Nvidia Delivers Xavier SoC in 2018

Discussion in 'Frontpage news' started by Hilbert Hagedoorn, Sep 27, 2017.

  1. Hilbert Hagedoorn

    Hilbert Hagedoorn Don Vito Corleone Staff Member

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    Nvidia's Xavier based SoC for automotive purposes will be released in 2018. Xavier is based on Volta architecture and intended for autonomous cars, drones and industrial robots. ...

    Nvidia Delivers Xavier SoC in 2018
     
  2. sneipen

    sneipen Member Guru

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    They need to release gpu for us gamers. Getting tired of reading titles about new 10** series releases,would not be to surprised we get 1080 ti 5XT ULTRA MeGa titanrocker GAMER edition X Terra-clocked before something new comes... Wouldnt blame anyone if they get the impression its a brand new gpu every time there a new variant gets released...
    Hoping volta will come before next summer. Or maybe something from the red team.
     
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  3. xIcarus

    xIcarus Master Guru

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    I don't get it, how often do you expect to get a new generation of GPUs? It's only been a year since the bulk of the 10 series was released.
    You have some pretty unreasonable expectations.
     
  4. Denial

    Denial Ancient Guru

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    Kind of curious to see how this one gets adopted compared to PX2. They opened sourced both the hardware/software for the platform:

    http://nvdla.org/
     

  5. sneipen

    sneipen Member Guru

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    You ask me what expectations i have, to figure out for you self what i expect. Hmm.
    Pascal isnt a brand new architecture, some say its Maxwell on speed, sure there are changes etc buts. The jump from 28nm to 16nm is new. When you see some of the roadmaps nvidia had pascal wasnt even in them, volta supposed to take over.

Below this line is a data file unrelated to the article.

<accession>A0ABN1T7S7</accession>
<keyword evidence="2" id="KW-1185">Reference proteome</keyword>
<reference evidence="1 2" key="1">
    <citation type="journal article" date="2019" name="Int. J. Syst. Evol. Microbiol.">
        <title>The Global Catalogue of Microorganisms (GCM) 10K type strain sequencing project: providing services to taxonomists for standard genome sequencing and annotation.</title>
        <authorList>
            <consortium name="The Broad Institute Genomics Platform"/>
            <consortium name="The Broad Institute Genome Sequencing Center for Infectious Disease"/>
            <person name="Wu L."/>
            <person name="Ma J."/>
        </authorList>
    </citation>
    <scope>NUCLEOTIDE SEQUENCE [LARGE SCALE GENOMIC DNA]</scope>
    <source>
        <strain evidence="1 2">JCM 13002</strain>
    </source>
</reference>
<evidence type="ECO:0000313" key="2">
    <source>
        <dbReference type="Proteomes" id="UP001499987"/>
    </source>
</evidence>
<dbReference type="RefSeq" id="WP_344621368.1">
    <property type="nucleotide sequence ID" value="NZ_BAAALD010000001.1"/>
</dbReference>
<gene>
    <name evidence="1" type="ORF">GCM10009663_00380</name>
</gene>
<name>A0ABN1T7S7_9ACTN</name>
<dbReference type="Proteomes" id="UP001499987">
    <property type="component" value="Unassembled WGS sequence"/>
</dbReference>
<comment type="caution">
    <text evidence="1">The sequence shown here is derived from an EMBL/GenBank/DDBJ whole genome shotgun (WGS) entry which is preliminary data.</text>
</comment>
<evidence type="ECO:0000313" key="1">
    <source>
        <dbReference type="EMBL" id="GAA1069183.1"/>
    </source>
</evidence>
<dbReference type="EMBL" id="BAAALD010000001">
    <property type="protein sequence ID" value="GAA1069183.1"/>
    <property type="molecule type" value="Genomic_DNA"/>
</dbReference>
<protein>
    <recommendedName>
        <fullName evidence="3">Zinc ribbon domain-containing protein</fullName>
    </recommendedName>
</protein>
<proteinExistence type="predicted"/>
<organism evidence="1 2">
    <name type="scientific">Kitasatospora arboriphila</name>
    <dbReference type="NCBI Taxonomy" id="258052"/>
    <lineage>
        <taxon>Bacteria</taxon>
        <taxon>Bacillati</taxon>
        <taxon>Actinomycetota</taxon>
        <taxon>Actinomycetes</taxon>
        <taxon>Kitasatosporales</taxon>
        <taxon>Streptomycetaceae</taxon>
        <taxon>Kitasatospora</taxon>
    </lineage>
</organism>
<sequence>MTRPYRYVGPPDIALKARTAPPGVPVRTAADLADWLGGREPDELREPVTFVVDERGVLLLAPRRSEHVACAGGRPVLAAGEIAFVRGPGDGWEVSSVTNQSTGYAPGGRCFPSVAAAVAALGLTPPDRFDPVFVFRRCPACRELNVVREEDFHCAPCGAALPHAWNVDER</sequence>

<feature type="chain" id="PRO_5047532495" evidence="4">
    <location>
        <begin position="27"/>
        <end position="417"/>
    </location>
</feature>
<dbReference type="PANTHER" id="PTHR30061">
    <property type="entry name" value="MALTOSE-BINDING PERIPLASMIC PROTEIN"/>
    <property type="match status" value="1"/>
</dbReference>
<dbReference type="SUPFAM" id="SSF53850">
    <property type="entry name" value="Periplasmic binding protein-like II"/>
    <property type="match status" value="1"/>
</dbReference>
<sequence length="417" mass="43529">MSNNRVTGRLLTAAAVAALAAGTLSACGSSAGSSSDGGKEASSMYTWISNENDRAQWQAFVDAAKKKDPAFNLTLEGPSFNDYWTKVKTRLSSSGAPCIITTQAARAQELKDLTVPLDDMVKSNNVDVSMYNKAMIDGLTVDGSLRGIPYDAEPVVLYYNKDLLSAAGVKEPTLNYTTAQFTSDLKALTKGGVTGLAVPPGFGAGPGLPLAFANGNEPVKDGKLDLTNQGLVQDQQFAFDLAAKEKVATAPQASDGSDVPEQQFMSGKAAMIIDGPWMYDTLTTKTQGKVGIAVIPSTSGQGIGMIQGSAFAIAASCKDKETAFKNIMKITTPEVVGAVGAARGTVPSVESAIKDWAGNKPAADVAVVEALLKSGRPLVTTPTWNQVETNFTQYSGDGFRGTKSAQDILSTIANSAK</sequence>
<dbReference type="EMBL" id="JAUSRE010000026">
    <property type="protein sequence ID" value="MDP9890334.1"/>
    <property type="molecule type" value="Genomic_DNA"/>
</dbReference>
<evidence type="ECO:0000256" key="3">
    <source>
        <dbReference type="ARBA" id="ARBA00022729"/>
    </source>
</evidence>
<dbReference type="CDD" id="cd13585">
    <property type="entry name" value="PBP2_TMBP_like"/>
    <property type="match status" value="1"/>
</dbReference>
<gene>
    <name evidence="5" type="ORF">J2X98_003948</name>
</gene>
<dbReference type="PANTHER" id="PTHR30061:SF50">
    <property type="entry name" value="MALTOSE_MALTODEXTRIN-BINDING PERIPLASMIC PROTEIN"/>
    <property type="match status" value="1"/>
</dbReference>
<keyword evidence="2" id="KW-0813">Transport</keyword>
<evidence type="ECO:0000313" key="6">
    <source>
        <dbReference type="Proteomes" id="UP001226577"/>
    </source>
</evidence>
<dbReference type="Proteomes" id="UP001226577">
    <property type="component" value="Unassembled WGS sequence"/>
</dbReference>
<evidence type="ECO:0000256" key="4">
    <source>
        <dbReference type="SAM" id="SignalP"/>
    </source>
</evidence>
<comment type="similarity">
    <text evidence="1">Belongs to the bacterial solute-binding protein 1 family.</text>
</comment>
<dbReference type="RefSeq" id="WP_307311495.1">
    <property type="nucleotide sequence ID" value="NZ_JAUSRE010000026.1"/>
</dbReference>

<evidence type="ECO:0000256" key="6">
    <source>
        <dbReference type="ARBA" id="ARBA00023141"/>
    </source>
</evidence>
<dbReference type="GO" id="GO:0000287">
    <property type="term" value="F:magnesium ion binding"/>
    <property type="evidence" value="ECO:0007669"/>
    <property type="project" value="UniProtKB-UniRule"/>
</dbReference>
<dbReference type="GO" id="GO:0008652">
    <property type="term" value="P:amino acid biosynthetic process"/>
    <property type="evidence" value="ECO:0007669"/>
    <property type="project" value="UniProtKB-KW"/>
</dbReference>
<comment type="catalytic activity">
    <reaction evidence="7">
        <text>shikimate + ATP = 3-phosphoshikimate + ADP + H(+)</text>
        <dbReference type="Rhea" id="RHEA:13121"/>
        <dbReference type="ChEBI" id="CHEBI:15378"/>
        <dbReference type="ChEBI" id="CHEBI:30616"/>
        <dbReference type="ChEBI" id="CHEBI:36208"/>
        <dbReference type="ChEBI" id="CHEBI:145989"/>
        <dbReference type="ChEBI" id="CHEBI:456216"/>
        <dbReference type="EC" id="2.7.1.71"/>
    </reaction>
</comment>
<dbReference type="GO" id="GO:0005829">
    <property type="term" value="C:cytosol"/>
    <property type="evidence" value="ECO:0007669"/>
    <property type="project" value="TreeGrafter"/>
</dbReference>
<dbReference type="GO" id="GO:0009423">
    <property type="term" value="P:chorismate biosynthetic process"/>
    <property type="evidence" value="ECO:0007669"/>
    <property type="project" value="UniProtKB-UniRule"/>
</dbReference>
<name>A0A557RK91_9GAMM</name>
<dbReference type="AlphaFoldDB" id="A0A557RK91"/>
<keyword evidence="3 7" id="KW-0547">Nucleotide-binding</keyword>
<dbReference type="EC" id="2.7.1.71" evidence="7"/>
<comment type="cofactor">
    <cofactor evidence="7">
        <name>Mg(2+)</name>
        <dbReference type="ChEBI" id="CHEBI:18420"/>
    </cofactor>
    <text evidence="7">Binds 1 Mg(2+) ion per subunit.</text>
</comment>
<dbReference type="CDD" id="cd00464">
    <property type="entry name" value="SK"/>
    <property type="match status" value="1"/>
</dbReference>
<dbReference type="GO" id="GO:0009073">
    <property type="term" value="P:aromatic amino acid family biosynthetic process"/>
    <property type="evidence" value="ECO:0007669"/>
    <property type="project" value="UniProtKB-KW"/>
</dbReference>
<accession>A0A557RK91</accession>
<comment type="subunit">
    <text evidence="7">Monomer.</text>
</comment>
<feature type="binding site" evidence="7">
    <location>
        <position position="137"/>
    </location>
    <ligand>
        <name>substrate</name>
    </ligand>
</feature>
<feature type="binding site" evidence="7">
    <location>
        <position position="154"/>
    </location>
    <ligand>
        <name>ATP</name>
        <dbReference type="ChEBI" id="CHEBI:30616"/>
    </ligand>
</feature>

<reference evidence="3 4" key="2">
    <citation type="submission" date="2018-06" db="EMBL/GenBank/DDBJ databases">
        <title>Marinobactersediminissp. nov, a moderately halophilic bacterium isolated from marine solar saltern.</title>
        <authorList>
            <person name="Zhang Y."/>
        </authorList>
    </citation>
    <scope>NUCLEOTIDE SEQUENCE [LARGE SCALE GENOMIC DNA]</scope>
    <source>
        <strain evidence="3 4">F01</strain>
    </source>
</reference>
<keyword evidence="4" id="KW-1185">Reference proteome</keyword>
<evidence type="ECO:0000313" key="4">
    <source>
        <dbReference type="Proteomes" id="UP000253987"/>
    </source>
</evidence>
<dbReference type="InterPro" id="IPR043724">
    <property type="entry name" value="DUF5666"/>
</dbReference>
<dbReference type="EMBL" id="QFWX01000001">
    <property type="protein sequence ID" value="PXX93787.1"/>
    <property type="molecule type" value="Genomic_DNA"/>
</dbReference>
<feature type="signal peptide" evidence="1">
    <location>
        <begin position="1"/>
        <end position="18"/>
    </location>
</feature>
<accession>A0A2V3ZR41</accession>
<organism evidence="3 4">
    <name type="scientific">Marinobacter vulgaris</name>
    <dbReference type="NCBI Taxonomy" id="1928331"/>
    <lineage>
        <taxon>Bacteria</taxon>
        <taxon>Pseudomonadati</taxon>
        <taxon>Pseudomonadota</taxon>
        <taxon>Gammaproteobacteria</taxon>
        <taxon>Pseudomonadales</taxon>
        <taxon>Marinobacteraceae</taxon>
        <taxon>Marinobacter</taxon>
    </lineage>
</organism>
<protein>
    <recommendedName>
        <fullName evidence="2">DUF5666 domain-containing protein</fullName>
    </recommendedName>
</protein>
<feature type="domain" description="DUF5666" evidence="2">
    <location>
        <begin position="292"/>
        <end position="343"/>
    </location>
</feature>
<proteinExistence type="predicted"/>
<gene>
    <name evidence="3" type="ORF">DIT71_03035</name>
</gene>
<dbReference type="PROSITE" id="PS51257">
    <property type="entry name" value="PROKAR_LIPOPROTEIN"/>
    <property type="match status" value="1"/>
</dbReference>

Volta has also been in production for some time now, so its not like they are starting from scratch, it wouldnt be impossible if vega beat the crap out of pascal we would see volta based gpu's this year or maybe early 2018. could be wrong but not impossible considering its in production but its expensive, the lack of competition affected the gpumarked for some time now same goes for cpu marked until amd released the new cpu's.
    So, i would not say its unreasonable to hope for volta next year.
     
  6. xIcarus

    xIcarus Master Guru

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    It's not, but moaning when Pascal is only midway though its lifecycle is. But yeah; Pascal is a modified Maxwell, I don't think anybody doubts this.

    Regarding the roadmap, I'm pretty sure Pascal is what Volta would have been had there been a decent supply of HBM. So it wouldn't have changed much. The reason they changed the name is because they had already associated Volta with stacked DRAM.
     
  7. Noisiv

    Noisiv Ancient Guru

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    I am always amused when reading that every Nvidia's architecture, lets call it N, is nothing but (N-1) on steroids.
    If that was true and if indeed "N" was basically yesteryear tech, AMD should be able to surpass NV easily, no?

    Yet the gap between the innovator(AMD) and the caveman(NV) is only widening.... haha wtf
     
  8. schmidtbag

    schmidtbag Ancient Guru

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    TOPs? Uh... does Nvidia understand who their target demographic is? Their potential customers aren't idiots - they're engineers, and they aren't going to be swayed by a marketing gimmick that nobody else uses. Even FLOPs (the original unit of processor performance) is a bit vague by today's standards, since performance varies greatly depending on your calculations.

    If Nvidia wanted to have impressive numbers in a way that actually has meaning, they'd mention the FP16 performance - something that the automotive industry is actually likely to use and understand. Xavier is already a good product, but the way Nvidia is marketing it makes it seem like they're trying to up-sell it, as though it isn't good enough vs the competition. Just doesn't make sense - they're shooting themselves in the foot.
     
  9. Evildead666

    Evildead666 Maha Guru

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    I thought TOPS was for Tensor-Ops ? or am I getting it wrong ?